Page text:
A mere few months after the first city was depopulated by The Great Death, citizens of Oseria began to make their way back into the city, seeing it as an opportunity for cheap housing and quick, profitable business. Trade began to flow once more, and slowly the city repopulated. Only small sections would be cleaned for living at any time, and thus it would be a year later when the city’s sick house would be opened for the first time since the expedition. Inside, as was expected, an ocean of stony corpses was found. This wasn’t uncommon among the nearby buildings. After all, the reclamation only cleansed buildings that were needed immediately. The reopening of the sick house, however, revealed a great number of sac-like plants. The beautiful sacs caught the eyes of local herbalists and were given the name “Ascus,” an ancient word that roughly translates to “Wineskin.” Throughout the city, Ascus was grown, studied, and traded, quickly becoming an item of great expense. Towards the end of the year 964 A.T, Ascus agriculture was a booming business across all of Esna, an herb wanted by the common yoke and noblemen alike. Ascus was easy to farm, and would often require no effort in replanting, as it released potent spores capable of fertilizing the soil and planting new seeds in many fields. Through this now potent economic expanse, the world was beginning to forget of the “Skeletal City,” life was returning to normal, and medicine had made a great leap forward. This would not last; alas, a mere five months after the final step in repopulation The Great Death would strike again, however, now the plague was no longer localized to a single city and spread throughout all of Esna. In Oseria’s plains, Krosia’s deserts, Northerner tundras, and Drahl swamps alike, whether man or woman, peasant or king, few were spared from the gruesome fate of The Great Death. By the year 965 A.T, the streets of Dunsgate were filled by thousands upon thousands who had lain still, frozen in their prison of bone. The crisis had reached a climax by 984, and after the last 16 years, the plague has begun to recede. Those few who survived were lucky enough to have avoided the fatal disease, or have remained secluded from those infected altogether. It is still unknown what or who caused it. However, it is not uncommon for folks to believe the northerners when they say that the disease was “punishment from the gods for the People of Esna’s actions,” though often the local populace will substitute their gods for the northerner’s ‘spirits.’
The Great Death is truly a ghastly and horrifying affliction, and few know why we have been punished with such a terrible destiny. Whatever we of Esna have done to anger our God, or the gods of others, it must certainly have been equally as blasphemous; for the disease causes such manifestations as the skin, muscles, and wounds turning to bone, trapping victims in their own body, a prison of bone. Corpses that have been changed entirely to bone are often referred to as a ‘jug,’ once an informal word for jail from a culture long lost to The Death. For unknown reasons, the ailment seems to suddenly cause the blood within the veins to suddenly pause, however much of the blood outside of these clogged locations continue to move, causing swelling. The swelling usually results in the bursting of the vein. It is believed that this obstruction is to blame for the widespread necrosis and large bruises that appear throughout the remaining veins in the body. The bursting of veins is usually most prominent along the outside of the ears, around fingertips, and most notably: the eyes. Due to the vein-bursting, the most common blemish that demarks the victims of this disease lies in their eyes, or rather, their lack thereof. The constant bursting of blood vessels in the eyes eventually leads to two hollow holes taking the place that was once held by the victim’s eyes. As though the gods did not deem this torture horrendous enough, The Great Death soon covers these open, bloody wounds with bone, rendering the holes solid.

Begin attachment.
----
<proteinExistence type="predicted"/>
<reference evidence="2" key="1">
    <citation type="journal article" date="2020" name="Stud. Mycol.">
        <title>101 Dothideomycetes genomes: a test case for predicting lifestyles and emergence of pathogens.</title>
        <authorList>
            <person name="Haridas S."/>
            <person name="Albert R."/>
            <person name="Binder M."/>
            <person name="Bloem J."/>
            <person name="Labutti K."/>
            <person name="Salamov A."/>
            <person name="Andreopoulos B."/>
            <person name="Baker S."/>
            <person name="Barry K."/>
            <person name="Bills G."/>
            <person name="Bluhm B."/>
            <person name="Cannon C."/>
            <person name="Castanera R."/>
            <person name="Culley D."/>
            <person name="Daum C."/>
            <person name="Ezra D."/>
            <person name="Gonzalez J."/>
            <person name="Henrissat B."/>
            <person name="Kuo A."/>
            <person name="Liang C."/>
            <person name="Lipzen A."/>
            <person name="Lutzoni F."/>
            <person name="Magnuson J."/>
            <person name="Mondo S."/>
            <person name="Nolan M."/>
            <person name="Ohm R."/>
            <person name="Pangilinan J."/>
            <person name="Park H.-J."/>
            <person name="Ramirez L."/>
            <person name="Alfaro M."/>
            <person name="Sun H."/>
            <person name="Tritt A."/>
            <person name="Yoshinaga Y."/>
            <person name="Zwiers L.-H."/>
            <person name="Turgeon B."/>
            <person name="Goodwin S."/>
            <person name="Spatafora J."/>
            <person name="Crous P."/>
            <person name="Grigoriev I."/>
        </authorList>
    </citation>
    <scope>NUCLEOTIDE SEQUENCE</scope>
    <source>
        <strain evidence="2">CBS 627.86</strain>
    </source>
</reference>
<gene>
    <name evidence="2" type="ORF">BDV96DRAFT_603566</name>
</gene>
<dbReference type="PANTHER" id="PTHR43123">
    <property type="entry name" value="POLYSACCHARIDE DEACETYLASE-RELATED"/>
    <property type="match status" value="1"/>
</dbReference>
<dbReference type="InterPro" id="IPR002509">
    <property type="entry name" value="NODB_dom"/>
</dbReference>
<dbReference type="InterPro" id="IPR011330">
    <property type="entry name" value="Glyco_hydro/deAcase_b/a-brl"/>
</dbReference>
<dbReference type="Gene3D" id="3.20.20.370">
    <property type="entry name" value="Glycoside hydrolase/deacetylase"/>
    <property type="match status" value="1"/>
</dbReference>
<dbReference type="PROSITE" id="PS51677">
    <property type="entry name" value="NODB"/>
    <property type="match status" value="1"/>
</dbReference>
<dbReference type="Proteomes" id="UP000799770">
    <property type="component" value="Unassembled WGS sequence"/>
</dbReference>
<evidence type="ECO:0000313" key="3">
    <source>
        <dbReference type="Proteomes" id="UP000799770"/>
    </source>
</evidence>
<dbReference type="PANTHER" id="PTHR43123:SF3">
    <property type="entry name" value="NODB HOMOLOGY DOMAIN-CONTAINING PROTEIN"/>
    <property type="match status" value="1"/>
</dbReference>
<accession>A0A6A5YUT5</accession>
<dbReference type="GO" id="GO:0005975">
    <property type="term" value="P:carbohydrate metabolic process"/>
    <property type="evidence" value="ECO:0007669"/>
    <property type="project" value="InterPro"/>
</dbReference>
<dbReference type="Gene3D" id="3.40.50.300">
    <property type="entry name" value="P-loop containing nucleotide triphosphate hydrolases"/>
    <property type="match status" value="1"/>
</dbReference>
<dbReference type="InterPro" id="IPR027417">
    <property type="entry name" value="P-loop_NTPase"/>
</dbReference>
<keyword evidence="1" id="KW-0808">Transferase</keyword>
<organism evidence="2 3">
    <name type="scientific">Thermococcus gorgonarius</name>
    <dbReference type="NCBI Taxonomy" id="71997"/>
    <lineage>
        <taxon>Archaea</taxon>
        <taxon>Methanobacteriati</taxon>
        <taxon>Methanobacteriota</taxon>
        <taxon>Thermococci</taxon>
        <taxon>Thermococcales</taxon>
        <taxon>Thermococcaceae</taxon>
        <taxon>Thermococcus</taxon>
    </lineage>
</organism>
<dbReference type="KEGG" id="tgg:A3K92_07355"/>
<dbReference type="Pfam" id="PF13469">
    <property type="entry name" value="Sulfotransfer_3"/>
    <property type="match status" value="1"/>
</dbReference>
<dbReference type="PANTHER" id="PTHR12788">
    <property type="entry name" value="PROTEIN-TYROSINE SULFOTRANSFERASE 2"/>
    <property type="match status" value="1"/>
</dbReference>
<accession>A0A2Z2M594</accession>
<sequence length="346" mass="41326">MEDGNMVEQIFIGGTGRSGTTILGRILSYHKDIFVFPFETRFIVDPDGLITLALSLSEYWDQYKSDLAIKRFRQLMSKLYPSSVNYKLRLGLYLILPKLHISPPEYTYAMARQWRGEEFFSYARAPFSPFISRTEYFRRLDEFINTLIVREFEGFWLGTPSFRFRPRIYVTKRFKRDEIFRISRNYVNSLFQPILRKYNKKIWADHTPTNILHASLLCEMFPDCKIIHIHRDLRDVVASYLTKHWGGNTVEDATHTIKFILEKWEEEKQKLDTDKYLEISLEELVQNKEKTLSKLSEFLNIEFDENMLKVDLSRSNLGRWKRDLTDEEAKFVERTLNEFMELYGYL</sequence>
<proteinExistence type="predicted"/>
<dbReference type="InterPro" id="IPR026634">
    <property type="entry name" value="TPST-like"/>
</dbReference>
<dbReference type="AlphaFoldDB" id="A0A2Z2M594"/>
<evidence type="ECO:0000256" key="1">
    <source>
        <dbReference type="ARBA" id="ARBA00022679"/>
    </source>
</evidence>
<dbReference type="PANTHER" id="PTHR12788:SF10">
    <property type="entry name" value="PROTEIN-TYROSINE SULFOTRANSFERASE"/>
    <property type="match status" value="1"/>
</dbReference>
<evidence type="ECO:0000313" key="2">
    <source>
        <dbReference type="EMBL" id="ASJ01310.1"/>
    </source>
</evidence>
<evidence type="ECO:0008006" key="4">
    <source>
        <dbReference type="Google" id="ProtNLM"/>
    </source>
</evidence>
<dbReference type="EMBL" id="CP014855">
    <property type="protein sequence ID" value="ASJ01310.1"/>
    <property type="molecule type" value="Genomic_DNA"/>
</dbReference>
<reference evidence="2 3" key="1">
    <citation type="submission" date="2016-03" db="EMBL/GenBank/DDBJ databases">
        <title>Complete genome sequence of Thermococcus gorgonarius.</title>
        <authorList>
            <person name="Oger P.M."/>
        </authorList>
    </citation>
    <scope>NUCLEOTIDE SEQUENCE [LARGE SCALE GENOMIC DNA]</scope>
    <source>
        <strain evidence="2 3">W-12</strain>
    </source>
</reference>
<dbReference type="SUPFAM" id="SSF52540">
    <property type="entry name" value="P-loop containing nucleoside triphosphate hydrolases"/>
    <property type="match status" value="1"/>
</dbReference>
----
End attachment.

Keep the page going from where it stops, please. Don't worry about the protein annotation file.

Truly, a horrifying sight is that of a complete jug, but even more sickening is what is found inside. After the body has been turned to bone, a perfect statue of the mangled cadaver, it can be broke open using a tool such as a pick or a hammer. Upon the interior one will find that many of the muscles, nerves, and veins have also been turned to bone, a chilling yet almost beautiful recreation of the human anatomy. The only mass other than bone in the body is so degraded to the point of decay, or tumors that appear to be plant-like in origin. Though fungal, the spheres appear very mossy, almost like a lichen.
The Great Death has no known cause. Scribes and priests of Esna claim it to be the unholy offspring of pain and death itself. If your city, keep, or family has been afflicted by the disease, do not make contact with them; your only hope is to hide and pray it does not find you next.
The most effective treatment for someone suffering The Great Death is that of leeching the affected blood from the body, as this is what carries the disease. Ascus has been shown to slow down the disease and help those afflicted avoid suffering too much pain. For most peasants, a draught’s worth of valerian and basil boiled in water every hour will help ease one’s passage to the land of the dead. Avoid contact with those afflicted; their breath can infect those who have been unaffected.